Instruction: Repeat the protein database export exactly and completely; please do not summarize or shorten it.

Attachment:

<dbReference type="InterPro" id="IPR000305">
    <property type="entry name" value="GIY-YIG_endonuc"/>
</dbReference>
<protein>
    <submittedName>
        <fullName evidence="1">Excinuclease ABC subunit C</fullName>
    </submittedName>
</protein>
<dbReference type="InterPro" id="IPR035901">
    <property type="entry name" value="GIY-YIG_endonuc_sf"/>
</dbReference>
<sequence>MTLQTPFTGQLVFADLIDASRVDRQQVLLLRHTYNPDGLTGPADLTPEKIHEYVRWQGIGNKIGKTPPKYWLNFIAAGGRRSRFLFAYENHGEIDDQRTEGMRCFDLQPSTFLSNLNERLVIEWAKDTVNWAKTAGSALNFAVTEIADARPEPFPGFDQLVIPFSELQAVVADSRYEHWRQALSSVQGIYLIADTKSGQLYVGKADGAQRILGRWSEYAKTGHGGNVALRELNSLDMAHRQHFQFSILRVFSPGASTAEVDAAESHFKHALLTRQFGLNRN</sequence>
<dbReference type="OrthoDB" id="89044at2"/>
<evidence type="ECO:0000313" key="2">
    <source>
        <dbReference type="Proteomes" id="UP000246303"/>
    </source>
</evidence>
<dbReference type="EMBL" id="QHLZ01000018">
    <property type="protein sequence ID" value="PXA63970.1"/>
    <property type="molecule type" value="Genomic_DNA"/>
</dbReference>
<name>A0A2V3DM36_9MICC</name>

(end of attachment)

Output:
<dbReference type="InterPro" id="IPR000305">
    <property type="entry name" value="GIY-YIG_endonuc"/>
</dbReference>
<protein>
    <submittedName>
        <fullName evidence="1">Excinuclease ABC subunit C</fullName>
    </submittedName>
</protein>
<dbReference type="InterPro" id="IPR035901">
    <property type="entry name" value="GIY-YIG_endonuc_sf"/>
</dbReference>
<sequence>MTLQTPFTGQLVFADLIDASRVDRQQVLLLRHTYNPDGLTGPADLTPEKIHEYVRWQGIGNKIGKTPPKYWLNFIAAGGRRSRFLFAYENHGEIDDQRTEGMRCFDLQPSTFLSNLNERLVIEWAKDTVNWAKTAGSALNFAVTEIADARPEPFPGFDQLVIPFSELQAVVADSRYEHWRQALSSVQGIYLIADTKSGQLYVGKADGAQRILGRWSEYAKTGHGGNVALRELNSLDMAHRQHFQFSILRVFSPGASTAEVDAAESHFKHALLTRQFGLNRN</sequence>
<dbReference type="OrthoDB" id="89044at2"/>
<evidence type="ECO:0000313" key="2">
    <source>
        <dbReference type="Proteomes" id="UP000246303"/>
    </source>
</evidence>
<dbReference type="EMBL" id="QHLZ01000018">
    <property type="protein sequence ID" value="PXA63970.1"/>
    <property type="molecule type" value="Genomic_DNA"/>
</dbReference>
<name>A0A2V3DM36_9MICC</name>